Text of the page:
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Tuberculosis Epidemiologic Studies Consortium (TBESC)

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Task Order 12: Assessing the TB knowledge, attitudes, beliefs, and practices among private providers serving foreign-born populations at risk for TB

Task Order 12 is assessing knowledge, attitudes, beliefs, and practices among private providers serving foreign born populations at risk for TB. Epidemiologic data indicates that United States (U.S.) populations with the highest incidence of acute TB disease are recent immigrants from Mexico, the Philippines and Vietnam. Most newly arrived foreign-born individuals present for general medical care in “safety net” settings: community clinics, public clinics, and private practitioners caring for these communities. This study is intended to elicit and clarify the knowledge, attitudes and practices of primary care providers who see foreign born patients at risk for LTBI and TB disease. Based on these data, an intervention will be designed to improve their knowledge, attitudes, and practice. Pre- and post intervention surveys will be conducted to document the impact of the intervention.

Sites

University of Washington and Seattle-King County Public Health Department (Seattle, WA)

Study Objectives

  1. Conduct formative research to describe the factors influencing the efficient management of latent and active tuberculosis among primary care providers caring for immigrants from Mexico, the Philippines, and Vietnam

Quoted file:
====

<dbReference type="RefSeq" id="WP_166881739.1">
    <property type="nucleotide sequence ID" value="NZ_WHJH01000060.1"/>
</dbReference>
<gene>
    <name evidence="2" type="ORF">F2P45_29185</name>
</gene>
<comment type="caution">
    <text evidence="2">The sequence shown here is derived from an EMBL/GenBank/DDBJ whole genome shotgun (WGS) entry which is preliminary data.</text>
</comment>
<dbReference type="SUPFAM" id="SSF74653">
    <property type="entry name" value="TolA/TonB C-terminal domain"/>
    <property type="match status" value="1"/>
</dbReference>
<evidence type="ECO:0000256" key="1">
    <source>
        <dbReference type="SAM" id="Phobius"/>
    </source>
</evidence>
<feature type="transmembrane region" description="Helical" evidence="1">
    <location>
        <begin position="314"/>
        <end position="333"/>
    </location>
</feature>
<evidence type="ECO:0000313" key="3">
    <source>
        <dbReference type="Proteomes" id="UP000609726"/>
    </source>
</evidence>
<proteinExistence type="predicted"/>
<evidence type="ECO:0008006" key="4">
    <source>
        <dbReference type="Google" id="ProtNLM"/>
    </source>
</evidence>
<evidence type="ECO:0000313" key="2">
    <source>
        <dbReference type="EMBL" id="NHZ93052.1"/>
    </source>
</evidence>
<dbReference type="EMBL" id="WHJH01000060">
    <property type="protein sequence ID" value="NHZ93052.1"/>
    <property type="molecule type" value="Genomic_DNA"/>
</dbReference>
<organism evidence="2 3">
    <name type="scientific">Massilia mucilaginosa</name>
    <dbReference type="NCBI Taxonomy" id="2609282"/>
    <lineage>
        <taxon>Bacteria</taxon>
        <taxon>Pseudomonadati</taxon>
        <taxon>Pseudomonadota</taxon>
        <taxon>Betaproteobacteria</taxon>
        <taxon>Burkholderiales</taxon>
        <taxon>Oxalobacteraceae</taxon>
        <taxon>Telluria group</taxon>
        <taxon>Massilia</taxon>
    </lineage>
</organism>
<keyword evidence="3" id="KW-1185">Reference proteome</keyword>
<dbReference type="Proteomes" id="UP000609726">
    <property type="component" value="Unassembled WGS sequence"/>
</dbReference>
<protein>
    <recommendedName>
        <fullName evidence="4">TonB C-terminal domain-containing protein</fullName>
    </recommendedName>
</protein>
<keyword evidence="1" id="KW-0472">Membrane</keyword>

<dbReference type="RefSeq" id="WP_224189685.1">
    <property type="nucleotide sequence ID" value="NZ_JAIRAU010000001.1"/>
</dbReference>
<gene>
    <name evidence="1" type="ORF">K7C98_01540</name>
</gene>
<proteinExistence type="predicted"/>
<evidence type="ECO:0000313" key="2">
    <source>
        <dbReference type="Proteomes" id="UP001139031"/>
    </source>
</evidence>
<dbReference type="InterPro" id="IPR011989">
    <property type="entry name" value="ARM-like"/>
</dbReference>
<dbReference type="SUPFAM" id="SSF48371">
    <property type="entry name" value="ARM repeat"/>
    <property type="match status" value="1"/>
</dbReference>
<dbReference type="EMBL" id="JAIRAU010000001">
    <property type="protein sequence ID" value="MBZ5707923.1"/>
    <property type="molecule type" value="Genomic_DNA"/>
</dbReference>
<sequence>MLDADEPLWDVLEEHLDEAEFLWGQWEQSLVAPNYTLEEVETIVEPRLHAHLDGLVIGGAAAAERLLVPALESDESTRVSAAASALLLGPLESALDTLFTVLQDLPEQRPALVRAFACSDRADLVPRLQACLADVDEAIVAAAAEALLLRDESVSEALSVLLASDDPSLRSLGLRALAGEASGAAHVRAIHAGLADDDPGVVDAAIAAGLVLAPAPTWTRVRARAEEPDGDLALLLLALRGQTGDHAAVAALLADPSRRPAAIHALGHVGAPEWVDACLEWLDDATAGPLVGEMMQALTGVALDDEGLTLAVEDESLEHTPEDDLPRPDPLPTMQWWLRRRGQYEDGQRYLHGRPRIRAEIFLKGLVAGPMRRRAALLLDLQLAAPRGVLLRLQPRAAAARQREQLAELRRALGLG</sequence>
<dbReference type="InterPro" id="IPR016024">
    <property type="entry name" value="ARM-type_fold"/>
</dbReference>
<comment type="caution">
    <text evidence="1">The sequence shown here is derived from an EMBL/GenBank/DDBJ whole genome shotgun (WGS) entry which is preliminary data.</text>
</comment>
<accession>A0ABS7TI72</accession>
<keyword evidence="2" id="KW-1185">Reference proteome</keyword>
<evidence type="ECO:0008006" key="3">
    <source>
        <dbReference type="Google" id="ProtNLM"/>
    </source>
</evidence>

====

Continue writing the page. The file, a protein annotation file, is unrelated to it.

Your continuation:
2. Design, implement, and assess the impact of an intervention to address the knowledge, attitudes, and practice factors amenable to an intervention

Study Design

This study will be conducted in three phases. Phase I is the qualitative interview phase. Task Order 12 will select from primary care providers who see and provide primary care to the foreign born at risk for LTBI and TB disease. In particular, they will be targeting those providers seeing patients from three immigrant communities with a high burden of TB disease and LTBI incidence: Mexican, Vietnamese, and Filipino. They will also be seeking providers seeing substantial numbers of foreign born patients in three distinct practice settings: 1) private practice, 2) community clinics, and 3) public hospitals. “Substantial” is defined as self-reported estimate of 25% or more of the patient panel being foreign born. A combination of focus groups and individual interviews will be conducted to elucidate information about the facilitators and barriers to the detection and management of LTBI and TB disease and collaboration with local TB clinics. The issues identified in Phase I will be used in Phase II to develop a pre-intervention survey to quantitatively document knowledge, attitudes, and practices of primary care providers. Using the knowledge gained in Phase I and II, an intervention to address deficits will be designed and executed in Phase III. Phase III includes a follow up survey to assess the impact of this intervention on knowledge, attitudes, and practices relevant to LTBI and TB management in primary care.

Study Progress

Data collection is completed and analysis is underway.

 
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